Interview: Jeff Parker Lays Down Roots in AQUAMAN

Two of the most surprising successes of DC Comics’ New 52 are also some of the most elemental of characters: Aquaman, King of the Seven Seas, and Swamp Thing, Avatar of the Green. So, it seems like a natural fit to have them come together for a mini-crossover! As part one concluded last week (and part two hits this Wednesday), we sat down with Aquaman writer Jeff Parker to find out what brought these two seemingly disparate heroes together, and where the series is going across the board!

Cover art by Paul Pelletier

Cover art by Paul Pelletier

Matt Santori: Jeff, thanks for taking time out for Comicosity! How did the crossover between your book and Charles Soule’s Swamp Thing come about?

Jeff Parker: Aqua-artist Paul Pelletier requested a Swamp Thing appearance, and that book shared editors with us, which made it easy to find a story point that would connect the two characters naturally.

MSG: The balance between the various denizens of the ocean — humanoid, fish, and plant — hasn’t been explored to any great degree in the past. Are Atlanteans naturally more ecological, or will we see human nature bleed through in their relationship with the environment?

JP: They’re not perfect about it, but Atlanteans are generally more thoughtful about using resources because the ocean is a harsh environment.

MSG: In some ways, both Aquaman and Swamp Thing are both seen as creatures of myth to human culture at large. How does this similarity play out for you as you are having them interact?

JP: They both run into the same problems everyone else does concerning them. They’re both figures who aren’t understood to much of the world, and they both have huge responsibilities driving them.

Cover art by Paul Pelletier

Cover art by Paul Pelletier

MSG: Ya’Wara was an interesting choice to accompany Arthur in seeking out a foe most closely aligned with nature. What drew you to the character and does her presence have long range implications for Aquaman’s reunion with Mera?

JP: She seemed a perfect choice to go hunting some creature in the swamplands. It’s similar to the jungles she grew up in and she can teleport them around to cover a lot of territory — you need an edge when searching for Swamp Thing.  But she’s not making trouble for Mera. Arthur is nothing if not extremely loyal.

MSG: Mera is off on a mission of her own in this issue, alongside another prominent Atlantean woman, Tula. What is your thought process on the relationship between these two women — is this the beginning of a solid don’t-call-them-Aquawoman/Aquagirl team?

JP: They make a great team. I was really throwing the two characters together to see what would come out of it. I do that a lot and often characters surprise me. They could have had tension as I imagined early on, but instead they clicked. So yes, I want to see more of that too.

MSG: The revelation of other, more arcane areas of known Atlantis mirrors much of what land-based metropolitan areas experience in neighborhoods defined by racial make-up. What kinds of conflicts do you see coming out of this kind of set-up for urban Atlantis?​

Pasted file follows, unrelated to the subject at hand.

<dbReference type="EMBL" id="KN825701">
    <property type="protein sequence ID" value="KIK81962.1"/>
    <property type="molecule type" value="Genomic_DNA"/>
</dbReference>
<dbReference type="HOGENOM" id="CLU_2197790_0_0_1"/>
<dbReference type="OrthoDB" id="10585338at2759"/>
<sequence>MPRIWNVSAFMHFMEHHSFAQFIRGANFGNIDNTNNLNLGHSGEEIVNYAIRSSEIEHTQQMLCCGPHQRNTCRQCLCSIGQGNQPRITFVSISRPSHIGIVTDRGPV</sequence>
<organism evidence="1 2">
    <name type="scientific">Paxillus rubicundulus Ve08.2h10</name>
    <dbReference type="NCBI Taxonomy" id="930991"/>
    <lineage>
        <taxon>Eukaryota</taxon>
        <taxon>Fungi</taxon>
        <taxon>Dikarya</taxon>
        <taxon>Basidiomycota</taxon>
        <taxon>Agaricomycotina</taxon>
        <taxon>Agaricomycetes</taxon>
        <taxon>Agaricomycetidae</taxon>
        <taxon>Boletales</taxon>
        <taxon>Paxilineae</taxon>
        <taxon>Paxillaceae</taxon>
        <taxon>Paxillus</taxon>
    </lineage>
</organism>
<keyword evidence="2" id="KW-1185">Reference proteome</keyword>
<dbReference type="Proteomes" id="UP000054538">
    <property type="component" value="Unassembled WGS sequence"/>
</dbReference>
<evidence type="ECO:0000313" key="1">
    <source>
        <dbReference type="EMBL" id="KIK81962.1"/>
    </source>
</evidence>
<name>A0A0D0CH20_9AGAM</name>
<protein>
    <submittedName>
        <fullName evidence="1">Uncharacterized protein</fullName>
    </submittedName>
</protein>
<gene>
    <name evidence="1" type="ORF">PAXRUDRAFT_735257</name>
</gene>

JP: The exact same ones we see in our countries and large cities. I want to show that though Atlantis is this fantastic undersea environment, people are fundamentally the same everywhere. They’re no more enlightened or barbaric than us, they are just underwater. Some love Arthur as the king, some blurt ‘Aquaman!’ whenever developments don’t go their way.

Cover art by Paul Pelletier

Cover art by Paul Pelletier

MSG: The art duties on this issue were split between Paul Pelletier and Alvaro Martinez. How has working with each gentleman been, and what are you finding that each bring to the storytelling table?​

JP: I am always delighted with how Paul creates a world, but I really love how he draws Arthur and Mera. I think he imbues them with so much personality and he and Sean Parsons bring this lush finish I can’t get enough of.

When it was clear he was going to need some help on the book for a bit, I was worried until Alvaro turned in his first pages. Alvaro is great! He did a perfect design of The UnderRealm, and he did an excellent job on the Aquaman Secret Origins story, which wasn’t easy. His style fits the book really well — I break it up by scenes to each be done by a sole artist because I think it’s jarring to switch in the middle of a scene, but if their styles were too far apart it would still make it read oddly. Instead they complement well and with Rain Beredo coloring it all, the whole issue is cohesive and reads great.

MSG: Any final thoughts or special teases going into part 2 of the crossover with Swamp Thing?

JP: It’s pretty fun to see Aquaman’s reaction to Swamp Thing coming into his territory and adapting to the sea, you’re going to like it.​​

The story began in Aquaman #31, but continues in Swamp Thing #32, in shops and online tomorrow from DC Comics.



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One Comment;

  1. yohan10 said:

    Aquaman’s another solid winner to come out of the New 52. Great series for a very underrated character.